Garments are hung within the interior region 14 from a rod 18 extending from the rear wall 14 e of the interior region 14. A mist of conditioning composition is sprayed into the interior region 14 through a fluid atomizing nozzle 20 (FIG. 2), mounted onto the side wall 14 b. As described herein below, the present invention is configured such that the conditioning composition is uniformly applied to the hanging garments for refreshing the garments. As used herein, the term mist means atomized droplets of fluid which may contain solid particles in solution with the fluid.
Effective distribution of the conditioning composition is important to achieving the desired conditioning benefits and is enhanced by selecting a mist form of the conditioning composition in which the mean particulate diameter size is optimally chosen. To that end, the mean particular diameter size of the conditioning composition mist is preferably from about 3 microns to about 50 microns, more preferably from about 5 microns to about 30 microns, and most preferably from about 10 microns to about 20 microns. Furthermore, it is preferable for the particular diameter size to having narrow particle size distribution to enhance the distribution of the conditioning composition further.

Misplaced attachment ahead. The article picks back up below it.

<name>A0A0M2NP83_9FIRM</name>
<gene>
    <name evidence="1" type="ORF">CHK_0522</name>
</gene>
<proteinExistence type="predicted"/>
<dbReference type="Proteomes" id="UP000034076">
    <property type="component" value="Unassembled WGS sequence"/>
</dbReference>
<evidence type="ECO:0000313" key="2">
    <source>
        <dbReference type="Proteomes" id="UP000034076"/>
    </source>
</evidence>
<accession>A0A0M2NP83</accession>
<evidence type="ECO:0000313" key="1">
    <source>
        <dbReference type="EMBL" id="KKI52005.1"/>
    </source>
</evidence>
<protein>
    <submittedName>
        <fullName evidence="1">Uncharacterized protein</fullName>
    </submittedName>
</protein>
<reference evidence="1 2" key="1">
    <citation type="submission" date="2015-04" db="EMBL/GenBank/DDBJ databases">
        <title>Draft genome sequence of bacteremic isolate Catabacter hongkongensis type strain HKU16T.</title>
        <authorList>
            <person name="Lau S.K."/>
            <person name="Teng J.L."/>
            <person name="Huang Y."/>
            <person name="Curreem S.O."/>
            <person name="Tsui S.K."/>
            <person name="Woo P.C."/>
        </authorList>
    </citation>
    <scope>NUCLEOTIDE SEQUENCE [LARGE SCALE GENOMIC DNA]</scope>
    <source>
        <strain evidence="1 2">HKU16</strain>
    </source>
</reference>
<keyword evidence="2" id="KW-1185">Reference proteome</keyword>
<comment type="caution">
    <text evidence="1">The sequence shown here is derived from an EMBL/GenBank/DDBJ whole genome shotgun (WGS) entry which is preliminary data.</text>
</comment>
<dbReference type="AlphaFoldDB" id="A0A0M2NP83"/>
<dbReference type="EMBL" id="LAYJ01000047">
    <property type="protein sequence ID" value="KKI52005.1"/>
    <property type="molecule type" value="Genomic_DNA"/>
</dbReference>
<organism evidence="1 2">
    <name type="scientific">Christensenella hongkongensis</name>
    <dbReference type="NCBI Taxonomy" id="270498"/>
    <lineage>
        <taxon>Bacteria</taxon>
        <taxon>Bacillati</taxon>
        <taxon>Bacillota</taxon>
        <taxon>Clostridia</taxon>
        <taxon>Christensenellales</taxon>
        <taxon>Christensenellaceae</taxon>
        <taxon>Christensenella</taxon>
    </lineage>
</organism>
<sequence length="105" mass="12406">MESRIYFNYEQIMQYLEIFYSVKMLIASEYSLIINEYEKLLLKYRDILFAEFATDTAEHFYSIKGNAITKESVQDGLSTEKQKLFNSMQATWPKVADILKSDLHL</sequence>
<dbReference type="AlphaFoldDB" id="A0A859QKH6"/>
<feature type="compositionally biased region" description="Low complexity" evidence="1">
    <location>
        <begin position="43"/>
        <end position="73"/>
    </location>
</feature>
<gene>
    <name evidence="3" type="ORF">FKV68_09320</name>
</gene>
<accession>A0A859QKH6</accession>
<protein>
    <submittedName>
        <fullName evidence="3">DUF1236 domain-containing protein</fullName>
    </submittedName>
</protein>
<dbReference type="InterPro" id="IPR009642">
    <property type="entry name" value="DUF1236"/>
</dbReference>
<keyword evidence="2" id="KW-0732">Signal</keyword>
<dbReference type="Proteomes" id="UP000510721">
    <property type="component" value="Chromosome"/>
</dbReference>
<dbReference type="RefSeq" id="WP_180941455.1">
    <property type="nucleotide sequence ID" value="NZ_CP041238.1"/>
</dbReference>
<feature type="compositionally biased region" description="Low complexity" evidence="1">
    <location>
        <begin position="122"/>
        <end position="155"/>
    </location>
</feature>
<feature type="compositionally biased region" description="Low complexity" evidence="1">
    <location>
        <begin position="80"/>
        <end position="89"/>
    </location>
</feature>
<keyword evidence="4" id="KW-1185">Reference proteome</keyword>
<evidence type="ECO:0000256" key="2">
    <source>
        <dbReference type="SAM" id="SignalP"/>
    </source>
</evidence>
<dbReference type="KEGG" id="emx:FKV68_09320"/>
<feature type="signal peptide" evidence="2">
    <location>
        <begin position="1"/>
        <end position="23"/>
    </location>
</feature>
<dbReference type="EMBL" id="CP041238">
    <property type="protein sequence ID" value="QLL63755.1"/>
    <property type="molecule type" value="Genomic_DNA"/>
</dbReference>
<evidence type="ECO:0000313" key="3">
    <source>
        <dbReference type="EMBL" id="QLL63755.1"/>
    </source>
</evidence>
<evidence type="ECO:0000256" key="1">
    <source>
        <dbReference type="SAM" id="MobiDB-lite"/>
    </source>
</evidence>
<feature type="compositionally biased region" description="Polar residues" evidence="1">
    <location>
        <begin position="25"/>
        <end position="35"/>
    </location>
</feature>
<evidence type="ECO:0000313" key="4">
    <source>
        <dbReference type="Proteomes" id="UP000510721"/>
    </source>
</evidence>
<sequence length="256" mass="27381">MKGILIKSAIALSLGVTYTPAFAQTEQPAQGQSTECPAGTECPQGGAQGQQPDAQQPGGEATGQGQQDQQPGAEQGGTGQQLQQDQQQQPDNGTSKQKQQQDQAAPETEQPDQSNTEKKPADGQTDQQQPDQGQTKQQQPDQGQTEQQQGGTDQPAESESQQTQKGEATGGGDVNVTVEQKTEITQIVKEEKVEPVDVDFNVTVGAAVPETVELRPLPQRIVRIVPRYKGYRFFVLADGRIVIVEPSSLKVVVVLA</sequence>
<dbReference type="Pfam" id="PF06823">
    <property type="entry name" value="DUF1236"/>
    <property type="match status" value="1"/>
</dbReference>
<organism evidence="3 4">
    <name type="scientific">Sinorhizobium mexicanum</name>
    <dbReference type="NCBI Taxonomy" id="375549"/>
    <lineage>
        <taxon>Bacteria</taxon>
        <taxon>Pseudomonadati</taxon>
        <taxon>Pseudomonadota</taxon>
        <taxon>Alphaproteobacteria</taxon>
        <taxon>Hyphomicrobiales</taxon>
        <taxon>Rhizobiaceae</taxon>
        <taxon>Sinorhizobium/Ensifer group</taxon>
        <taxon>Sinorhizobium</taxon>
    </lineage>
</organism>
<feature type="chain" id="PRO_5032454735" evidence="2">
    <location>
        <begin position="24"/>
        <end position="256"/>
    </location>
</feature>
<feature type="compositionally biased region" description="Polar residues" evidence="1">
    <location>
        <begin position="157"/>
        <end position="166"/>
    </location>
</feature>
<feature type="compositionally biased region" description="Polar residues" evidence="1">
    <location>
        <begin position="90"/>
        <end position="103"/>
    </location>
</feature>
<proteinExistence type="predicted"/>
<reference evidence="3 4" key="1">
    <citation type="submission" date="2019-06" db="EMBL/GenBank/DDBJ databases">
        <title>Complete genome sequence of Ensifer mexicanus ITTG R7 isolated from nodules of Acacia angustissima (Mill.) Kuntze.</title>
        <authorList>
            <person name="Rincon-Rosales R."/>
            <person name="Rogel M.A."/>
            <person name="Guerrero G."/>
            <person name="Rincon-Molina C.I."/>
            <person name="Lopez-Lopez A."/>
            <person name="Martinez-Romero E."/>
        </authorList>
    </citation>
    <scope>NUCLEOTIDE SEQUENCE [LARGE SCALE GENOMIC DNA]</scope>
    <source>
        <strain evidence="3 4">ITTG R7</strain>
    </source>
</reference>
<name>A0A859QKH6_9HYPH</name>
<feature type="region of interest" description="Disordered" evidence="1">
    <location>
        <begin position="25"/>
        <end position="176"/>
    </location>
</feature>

For purposes of enhancing the effective distribution of the conditioning composition on the garments, the misting of the conditioning composition can be achieved using any suitable spraying device such as a hydraulic nozzle, sonic nebulizer, high pressure fog nozzle or the like to deliver target particle sizes. However, the misting is preferably accomplished using a relatively low volume air atomization nozzle. For example, spray nozzles commercially available from Spray Systems, Inc. (Model Nos. 850, 1050, 1250, 1450 and 1650) are suitable.